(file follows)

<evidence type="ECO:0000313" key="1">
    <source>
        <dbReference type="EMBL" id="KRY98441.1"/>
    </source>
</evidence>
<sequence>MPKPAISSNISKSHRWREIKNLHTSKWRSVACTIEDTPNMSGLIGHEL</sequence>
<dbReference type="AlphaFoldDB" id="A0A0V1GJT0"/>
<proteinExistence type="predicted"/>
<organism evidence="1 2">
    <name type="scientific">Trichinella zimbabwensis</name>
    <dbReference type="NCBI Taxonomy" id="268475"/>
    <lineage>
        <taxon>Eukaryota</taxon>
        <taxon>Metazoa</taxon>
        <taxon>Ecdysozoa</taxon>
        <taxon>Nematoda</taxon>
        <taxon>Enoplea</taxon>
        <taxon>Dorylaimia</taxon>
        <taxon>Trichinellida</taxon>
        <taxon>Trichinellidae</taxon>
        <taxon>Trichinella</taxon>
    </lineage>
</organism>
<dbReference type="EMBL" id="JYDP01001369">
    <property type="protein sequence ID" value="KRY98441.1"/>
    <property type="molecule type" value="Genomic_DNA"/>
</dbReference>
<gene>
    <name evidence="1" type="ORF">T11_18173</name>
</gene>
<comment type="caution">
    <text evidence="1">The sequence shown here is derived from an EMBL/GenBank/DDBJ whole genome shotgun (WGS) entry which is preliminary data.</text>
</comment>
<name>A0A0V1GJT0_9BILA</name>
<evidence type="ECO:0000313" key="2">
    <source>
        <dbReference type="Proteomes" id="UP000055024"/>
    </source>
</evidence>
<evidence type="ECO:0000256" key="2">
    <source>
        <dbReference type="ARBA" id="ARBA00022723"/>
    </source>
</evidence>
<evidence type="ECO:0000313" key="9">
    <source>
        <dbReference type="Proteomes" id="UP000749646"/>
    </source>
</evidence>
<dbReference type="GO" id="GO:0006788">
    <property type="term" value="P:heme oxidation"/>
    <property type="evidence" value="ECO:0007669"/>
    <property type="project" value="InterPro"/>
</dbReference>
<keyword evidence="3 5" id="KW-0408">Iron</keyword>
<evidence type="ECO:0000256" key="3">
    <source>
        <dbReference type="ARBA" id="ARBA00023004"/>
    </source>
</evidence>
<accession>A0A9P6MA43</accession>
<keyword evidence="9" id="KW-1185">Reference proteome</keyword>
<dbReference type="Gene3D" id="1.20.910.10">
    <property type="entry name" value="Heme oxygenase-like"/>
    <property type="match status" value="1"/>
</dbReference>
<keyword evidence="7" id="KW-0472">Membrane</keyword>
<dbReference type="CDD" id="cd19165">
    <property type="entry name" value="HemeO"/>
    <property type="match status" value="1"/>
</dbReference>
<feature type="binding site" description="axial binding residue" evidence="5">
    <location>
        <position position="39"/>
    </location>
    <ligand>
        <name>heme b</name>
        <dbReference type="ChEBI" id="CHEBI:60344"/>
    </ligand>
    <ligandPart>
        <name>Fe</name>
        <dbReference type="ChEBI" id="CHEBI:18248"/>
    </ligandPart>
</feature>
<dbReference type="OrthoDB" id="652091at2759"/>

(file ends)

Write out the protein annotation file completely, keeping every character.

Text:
<evidence type="ECO:0000313" key="1">
    <source>
        <dbReference type="EMBL" id="KRY98441.1"/>
    </source>
</evidence>
<sequence>MPKPAISSNISKSHRWREIKNLHTSKWRSVACTIEDTPNMSGLIGHEL</sequence>
<dbReference type="AlphaFoldDB" id="A0A0V1GJT0"/>
<proteinExistence type="predicted"/>
<organism evidence="1 2">
    <name type="scientific">Trichinella zimbabwensis</name>
    <dbReference type="NCBI Taxonomy" id="268475"/>
    <lineage>
        <taxon>Eukaryota</taxon>
        <taxon>Metazoa</taxon>
        <taxon>Ecdysozoa</taxon>
        <taxon>Nematoda</taxon>
        <taxon>Enoplea</taxon>
        <taxon>Dorylaimia</taxon>
        <taxon>Trichinellida</taxon>
        <taxon>Trichinellidae</taxon>
        <taxon>Trichinella</taxon>
    </lineage>
</organism>
<dbReference type="EMBL" id="JYDP01001369">
    <property type="protein sequence ID" value="KRY98441.1"/>
    <property type="molecule type" value="Genomic_DNA"/>
</dbReference>
<gene>
    <name evidence="1" type="ORF">T11_18173</name>
</gene>
<comment type="caution">
    <text evidence="1">The sequence shown here is derived from an EMBL/GenBank/DDBJ whole genome shotgun (WGS) entry which is preliminary data.</text>
</comment>
<name>A0A0V1GJT0_9BILA</name>
<evidence type="ECO:0000313" key="2">
    <source>
        <dbReference type="Proteomes" id="UP000055024"/>
    </source>
</evidence>
<evidence type="ECO:0000256" key="2">
    <source>
        <dbReference type="ARBA" id="ARBA00022723"/>
    </source>
</evidence>
<evidence type="ECO:0000313" key="9">
    <source>
        <dbReference type="Proteomes" id="UP000749646"/>
    </source>
</evidence>
<dbReference type="GO" id="GO:0006788">
    <property type="term" value="P:heme oxidation"/>
    <property type="evidence" value="ECO:0007669"/>
    <property type="project" value="InterPro"/>
</dbReference>
<keyword evidence="3 5" id="KW-0408">Iron</keyword>
<evidence type="ECO:0000256" key="3">
    <source>
        <dbReference type="ARBA" id="ARBA00023004"/>
    </source>
</evidence>
<accession>A0A9P6MA43</accession>
<keyword evidence="9" id="KW-1185">Reference proteome</keyword>
<dbReference type="Gene3D" id="1.20.910.10">
    <property type="entry name" value="Heme oxygenase-like"/>
    <property type="match status" value="1"/>
</dbReference>
<keyword evidence="7" id="KW-0472">Membrane</keyword>
<dbReference type="CDD" id="cd19165">
    <property type="entry name" value="HemeO"/>
    <property type="match status" value="1"/>
</dbReference>
<feature type="binding site" description="axial binding residue" evidence="5">
    <location>
        <position position="39"/>
    </location>
    <ligand>
        <name>heme b</name>
        <dbReference type="ChEBI" id="CHEBI:60344"/>
    </ligand>
    <ligandPart>
        <name>Fe</name>
        <dbReference type="ChEBI" id="CHEBI:18248"/>
    </ligandPart>
</feature>
<dbReference type="OrthoDB" id="652091at2759"/>